I fully expected South Africa to give Zimbabwe the loan it is asking for, so the news that the South African cabinet agrees with the loan "in principle" is not really news, as far as I am concerned. Earlier I wrote about my hopes that South Africa would use this opportunity in ensure that Zimbabwe made progress in the area of human rights. These hopes were dashed when I read this News24 article:

Government spokesperson Joel Netshitenzhe said on Wednesday afternoon that there would be no conditions imposed on the loan although it was expected that the "difficulties" that Zimbabwe was facing would not recur.

He said South Africa did not behave like "big brother" when it came to other states.

When one could disagree with the sometimes heavy-handed approach that the United States and other powerful countries use when dealing with weaker nations, ignoring Zimbabwe's problems by not attaching any conditions to the loan seems to make the South African government complicit in Zimbabwe's crimes. Netshitenzhe might respond to these accusations in the following manner:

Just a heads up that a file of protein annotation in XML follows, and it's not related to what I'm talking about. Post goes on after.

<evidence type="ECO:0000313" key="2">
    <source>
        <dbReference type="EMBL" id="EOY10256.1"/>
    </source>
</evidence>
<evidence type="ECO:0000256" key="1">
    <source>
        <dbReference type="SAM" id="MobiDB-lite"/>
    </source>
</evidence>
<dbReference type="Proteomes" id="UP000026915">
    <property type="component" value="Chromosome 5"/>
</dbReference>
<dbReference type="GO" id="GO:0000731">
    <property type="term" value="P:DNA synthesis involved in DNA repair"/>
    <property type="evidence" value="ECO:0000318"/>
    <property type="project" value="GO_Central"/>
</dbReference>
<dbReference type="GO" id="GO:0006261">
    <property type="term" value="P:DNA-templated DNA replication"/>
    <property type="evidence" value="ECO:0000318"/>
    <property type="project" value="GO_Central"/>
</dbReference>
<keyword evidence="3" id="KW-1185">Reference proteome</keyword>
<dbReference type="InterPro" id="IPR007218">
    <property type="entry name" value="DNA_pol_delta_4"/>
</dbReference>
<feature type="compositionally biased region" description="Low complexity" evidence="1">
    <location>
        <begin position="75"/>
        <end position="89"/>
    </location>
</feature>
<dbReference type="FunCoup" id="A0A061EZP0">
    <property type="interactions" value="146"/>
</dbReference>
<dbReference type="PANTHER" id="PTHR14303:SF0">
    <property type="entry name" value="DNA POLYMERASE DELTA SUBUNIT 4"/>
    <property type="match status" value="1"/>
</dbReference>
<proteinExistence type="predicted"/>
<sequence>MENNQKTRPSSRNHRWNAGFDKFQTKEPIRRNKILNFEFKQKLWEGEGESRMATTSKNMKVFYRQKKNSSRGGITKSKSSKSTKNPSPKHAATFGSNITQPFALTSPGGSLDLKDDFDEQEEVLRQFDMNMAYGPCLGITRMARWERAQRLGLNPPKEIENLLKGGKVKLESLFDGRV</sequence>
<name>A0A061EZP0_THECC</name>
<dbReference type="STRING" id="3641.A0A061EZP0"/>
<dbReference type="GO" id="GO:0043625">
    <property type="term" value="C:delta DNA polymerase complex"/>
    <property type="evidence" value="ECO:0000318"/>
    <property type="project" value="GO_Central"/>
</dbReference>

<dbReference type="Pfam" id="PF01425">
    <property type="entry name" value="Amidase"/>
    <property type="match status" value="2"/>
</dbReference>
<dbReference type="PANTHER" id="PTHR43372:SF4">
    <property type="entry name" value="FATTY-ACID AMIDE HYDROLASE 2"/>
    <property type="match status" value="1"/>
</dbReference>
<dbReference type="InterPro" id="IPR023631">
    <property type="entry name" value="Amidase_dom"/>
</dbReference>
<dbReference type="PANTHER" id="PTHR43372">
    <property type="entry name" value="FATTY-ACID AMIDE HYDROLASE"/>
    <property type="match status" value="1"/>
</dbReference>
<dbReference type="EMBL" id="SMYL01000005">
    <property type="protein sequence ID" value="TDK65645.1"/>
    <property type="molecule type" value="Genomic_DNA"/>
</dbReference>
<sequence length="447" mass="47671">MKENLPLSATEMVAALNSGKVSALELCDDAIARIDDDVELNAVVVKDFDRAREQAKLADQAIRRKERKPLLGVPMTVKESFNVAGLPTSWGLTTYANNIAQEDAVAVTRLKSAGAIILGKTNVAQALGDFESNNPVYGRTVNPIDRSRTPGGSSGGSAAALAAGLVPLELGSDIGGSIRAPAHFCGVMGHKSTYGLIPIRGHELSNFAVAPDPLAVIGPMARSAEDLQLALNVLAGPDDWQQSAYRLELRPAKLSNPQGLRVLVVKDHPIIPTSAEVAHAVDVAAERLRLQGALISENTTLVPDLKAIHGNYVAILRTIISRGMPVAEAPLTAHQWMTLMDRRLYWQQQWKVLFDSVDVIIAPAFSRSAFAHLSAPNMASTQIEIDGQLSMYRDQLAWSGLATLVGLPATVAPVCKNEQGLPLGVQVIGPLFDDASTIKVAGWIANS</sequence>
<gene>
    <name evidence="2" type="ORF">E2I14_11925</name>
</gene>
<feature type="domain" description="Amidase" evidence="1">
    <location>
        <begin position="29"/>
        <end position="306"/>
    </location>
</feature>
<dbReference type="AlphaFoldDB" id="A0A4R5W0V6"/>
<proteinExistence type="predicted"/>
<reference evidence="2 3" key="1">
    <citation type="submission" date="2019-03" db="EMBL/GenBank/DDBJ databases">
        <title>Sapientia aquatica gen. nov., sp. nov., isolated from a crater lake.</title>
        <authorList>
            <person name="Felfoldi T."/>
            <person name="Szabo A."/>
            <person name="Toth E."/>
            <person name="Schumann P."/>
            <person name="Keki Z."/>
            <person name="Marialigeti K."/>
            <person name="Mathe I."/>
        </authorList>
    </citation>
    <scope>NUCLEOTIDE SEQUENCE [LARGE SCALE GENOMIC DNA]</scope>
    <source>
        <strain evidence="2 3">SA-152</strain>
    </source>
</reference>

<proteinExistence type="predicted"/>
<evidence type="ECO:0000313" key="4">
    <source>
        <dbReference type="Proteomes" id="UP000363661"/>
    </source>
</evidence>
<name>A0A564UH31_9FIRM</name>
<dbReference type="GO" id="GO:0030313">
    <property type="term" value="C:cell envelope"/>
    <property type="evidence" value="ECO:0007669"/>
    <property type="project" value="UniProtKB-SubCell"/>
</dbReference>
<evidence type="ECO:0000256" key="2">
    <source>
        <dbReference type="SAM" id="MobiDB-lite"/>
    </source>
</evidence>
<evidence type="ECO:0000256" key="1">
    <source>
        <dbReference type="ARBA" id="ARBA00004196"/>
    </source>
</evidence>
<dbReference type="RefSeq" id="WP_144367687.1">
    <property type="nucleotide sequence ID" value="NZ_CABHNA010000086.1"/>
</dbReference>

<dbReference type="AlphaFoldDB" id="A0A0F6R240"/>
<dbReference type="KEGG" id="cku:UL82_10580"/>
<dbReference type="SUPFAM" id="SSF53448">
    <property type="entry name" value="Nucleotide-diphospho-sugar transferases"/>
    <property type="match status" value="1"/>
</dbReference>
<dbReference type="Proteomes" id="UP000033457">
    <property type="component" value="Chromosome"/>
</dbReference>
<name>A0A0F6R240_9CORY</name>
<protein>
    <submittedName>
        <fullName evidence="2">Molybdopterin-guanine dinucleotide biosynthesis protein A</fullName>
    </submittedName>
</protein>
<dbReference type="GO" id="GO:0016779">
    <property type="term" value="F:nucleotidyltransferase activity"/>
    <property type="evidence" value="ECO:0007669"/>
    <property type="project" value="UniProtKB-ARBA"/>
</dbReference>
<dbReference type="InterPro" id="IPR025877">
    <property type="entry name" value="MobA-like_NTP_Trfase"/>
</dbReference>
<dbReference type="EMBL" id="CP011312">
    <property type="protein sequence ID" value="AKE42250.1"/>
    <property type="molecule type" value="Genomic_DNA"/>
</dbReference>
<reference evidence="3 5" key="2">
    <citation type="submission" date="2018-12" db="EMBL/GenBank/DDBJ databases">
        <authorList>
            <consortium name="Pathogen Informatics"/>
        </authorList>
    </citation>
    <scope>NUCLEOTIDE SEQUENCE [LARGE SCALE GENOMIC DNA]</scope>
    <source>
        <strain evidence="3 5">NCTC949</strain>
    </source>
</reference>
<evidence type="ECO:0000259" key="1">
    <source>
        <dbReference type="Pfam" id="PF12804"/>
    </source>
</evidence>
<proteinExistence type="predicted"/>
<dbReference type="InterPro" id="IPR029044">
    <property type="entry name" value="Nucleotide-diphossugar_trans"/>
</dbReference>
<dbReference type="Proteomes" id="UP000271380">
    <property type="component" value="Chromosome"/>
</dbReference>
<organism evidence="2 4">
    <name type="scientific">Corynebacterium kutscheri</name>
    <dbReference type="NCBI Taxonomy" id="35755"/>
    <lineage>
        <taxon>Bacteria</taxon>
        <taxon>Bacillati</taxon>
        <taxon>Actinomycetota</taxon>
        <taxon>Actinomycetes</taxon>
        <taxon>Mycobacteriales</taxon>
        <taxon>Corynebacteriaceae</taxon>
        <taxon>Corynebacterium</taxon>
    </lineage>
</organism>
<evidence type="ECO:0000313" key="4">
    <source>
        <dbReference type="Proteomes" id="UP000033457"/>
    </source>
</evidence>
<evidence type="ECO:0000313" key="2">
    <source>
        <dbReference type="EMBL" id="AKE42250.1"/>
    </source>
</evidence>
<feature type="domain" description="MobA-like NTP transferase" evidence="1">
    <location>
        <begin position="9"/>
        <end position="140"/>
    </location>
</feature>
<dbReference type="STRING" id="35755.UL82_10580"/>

Young journalists have come on to the scene who do not fully grasp the complex issues South Africa or the world is dealing with. Secondly, we are worried about the tendency in the media to deal with complex matters in a sensational manner, which reduces matters of diplomacy, multilateral and bilateral relations, and the sensitivities that arise in that regard to black and white contrasts. Their approach is that you either do this or the other, and there is no grey in between. Therefore you have the kind of reductionism, for instance, that says if you do not stand on the rooftops and condemn Mugabe, you are not helping to resolve the problems in Zimbabwe. However, the reality is that helping to resolve those sorts of problems require multifaceted interventions; sometimes open, and sometimes in private discussions and meetings. It will include attempts to gently influence people to approach things differently, and incentives meant to encourage people to adopt a particular course of action. When you are dealing with an issue such as Zimbabwe, you cannot reduce an intervention to whether you call a press conference and announce that you are condemning that government and the president of Zimbabwe.

Of course, this "young journalist" fully realizes that South Africa will not condemn Mugabe. While it is possible that the South African government is dealing with Mugabe behind closed doors, I do not think there is any reason (except perhaps the large amount of the loan and the possibility of angry taxpayers come election day) to give them the benefit of the doubt.